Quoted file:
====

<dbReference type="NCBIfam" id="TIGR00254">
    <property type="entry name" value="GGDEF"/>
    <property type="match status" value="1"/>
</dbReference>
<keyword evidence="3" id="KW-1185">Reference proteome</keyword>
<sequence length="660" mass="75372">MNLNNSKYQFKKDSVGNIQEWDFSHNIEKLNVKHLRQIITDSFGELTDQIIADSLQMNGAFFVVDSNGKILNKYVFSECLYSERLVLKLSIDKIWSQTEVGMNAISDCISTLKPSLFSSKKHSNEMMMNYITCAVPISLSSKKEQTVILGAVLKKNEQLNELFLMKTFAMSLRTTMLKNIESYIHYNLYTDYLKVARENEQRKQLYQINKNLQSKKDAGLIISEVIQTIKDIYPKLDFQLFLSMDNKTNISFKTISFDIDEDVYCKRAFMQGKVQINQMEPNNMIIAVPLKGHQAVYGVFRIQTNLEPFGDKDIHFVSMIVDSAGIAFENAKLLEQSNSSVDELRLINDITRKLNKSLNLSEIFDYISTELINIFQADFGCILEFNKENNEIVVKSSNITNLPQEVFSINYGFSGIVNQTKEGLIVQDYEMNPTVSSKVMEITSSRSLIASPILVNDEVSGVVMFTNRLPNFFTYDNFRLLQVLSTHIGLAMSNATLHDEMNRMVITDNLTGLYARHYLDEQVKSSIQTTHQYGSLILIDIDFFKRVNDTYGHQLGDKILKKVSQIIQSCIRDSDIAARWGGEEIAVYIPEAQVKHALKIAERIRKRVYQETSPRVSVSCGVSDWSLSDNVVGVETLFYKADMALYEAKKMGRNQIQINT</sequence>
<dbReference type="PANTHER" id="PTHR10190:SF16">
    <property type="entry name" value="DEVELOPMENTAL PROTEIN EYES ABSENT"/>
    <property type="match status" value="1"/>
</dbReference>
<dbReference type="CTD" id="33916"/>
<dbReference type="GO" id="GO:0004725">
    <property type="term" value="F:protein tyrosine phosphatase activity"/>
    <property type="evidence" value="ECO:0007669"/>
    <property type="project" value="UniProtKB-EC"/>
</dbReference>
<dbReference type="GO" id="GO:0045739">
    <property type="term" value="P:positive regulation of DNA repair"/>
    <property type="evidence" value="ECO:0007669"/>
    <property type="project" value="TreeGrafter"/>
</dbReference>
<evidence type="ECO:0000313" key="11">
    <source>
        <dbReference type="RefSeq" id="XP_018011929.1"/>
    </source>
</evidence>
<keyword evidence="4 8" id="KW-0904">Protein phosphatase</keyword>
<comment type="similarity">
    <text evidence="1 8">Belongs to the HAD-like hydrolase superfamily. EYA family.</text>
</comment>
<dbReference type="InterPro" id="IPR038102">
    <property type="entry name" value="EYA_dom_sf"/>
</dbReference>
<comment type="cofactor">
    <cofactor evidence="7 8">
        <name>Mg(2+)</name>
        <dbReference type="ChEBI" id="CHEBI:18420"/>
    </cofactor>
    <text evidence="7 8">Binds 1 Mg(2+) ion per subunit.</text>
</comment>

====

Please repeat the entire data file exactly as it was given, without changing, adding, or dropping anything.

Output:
<dbReference type="NCBIfam" id="TIGR00254">
    <property type="entry name" value="GGDEF"/>
    <property type="match status" value="1"/>
</dbReference>
<keyword evidence="3" id="KW-1185">Reference proteome</keyword>
<sequence length="660" mass="75372">MNLNNSKYQFKKDSVGNIQEWDFSHNIEKLNVKHLRQIITDSFGELTDQIIADSLQMNGAFFVVDSNGKILNKYVFSECLYSERLVLKLSIDKIWSQTEVGMNAISDCISTLKPSLFSSKKHSNEMMMNYITCAVPISLSSKKEQTVILGAVLKKNEQLNELFLMKTFAMSLRTTMLKNIESYIHYNLYTDYLKVARENEQRKQLYQINKNLQSKKDAGLIISEVIQTIKDIYPKLDFQLFLSMDNKTNISFKTISFDIDEDVYCKRAFMQGKVQINQMEPNNMIIAVPLKGHQAVYGVFRIQTNLEPFGDKDIHFVSMIVDSAGIAFENAKLLEQSNSSVDELRLINDITRKLNKSLNLSEIFDYISTELINIFQADFGCILEFNKENNEIVVKSSNITNLPQEVFSINYGFSGIVNQTKEGLIVQDYEMNPTVSSKVMEITSSRSLIASPILVNDEVSGVVMFTNRLPNFFTYDNFRLLQVLSTHIGLAMSNATLHDEMNRMVITDNLTGLYARHYLDEQVKSSIQTTHQYGSLILIDIDFFKRVNDTYGHQLGDKILKKVSQIIQSCIRDSDIAARWGGEEIAVYIPEAQVKHALKIAERIRKRVYQETSPRVSVSCGVSDWSLSDNVVGVETLFYKADMALYEAKKMGRNQIQINT</sequence>
<dbReference type="PANTHER" id="PTHR10190:SF16">
    <property type="entry name" value="DEVELOPMENTAL PROTEIN EYES ABSENT"/>
    <property type="match status" value="1"/>
</dbReference>
<dbReference type="CTD" id="33916"/>
<dbReference type="GO" id="GO:0004725">
    <property type="term" value="F:protein tyrosine phosphatase activity"/>
    <property type="evidence" value="ECO:0007669"/>
    <property type="project" value="UniProtKB-EC"/>
</dbReference>
<dbReference type="GO" id="GO:0045739">
    <property type="term" value="P:positive regulation of DNA repair"/>
    <property type="evidence" value="ECO:0007669"/>
    <property type="project" value="TreeGrafter"/>
</dbReference>
<evidence type="ECO:0000313" key="11">
    <source>
        <dbReference type="RefSeq" id="XP_018011929.1"/>
    </source>
</evidence>
<keyword evidence="4 8" id="KW-0904">Protein phosphatase</keyword>
<comment type="similarity">
    <text evidence="1 8">Belongs to the HAD-like hydrolase superfamily. EYA family.</text>
</comment>
<dbReference type="InterPro" id="IPR038102">
    <property type="entry name" value="EYA_dom_sf"/>
</dbReference>
<comment type="cofactor">
    <cofactor evidence="7 8">
        <name>Mg(2+)</name>
        <dbReference type="ChEBI" id="CHEBI:18420"/>
    </cofactor>
    <text evidence="7 8">Binds 1 Mg(2+) ion per subunit.</text>
</comment>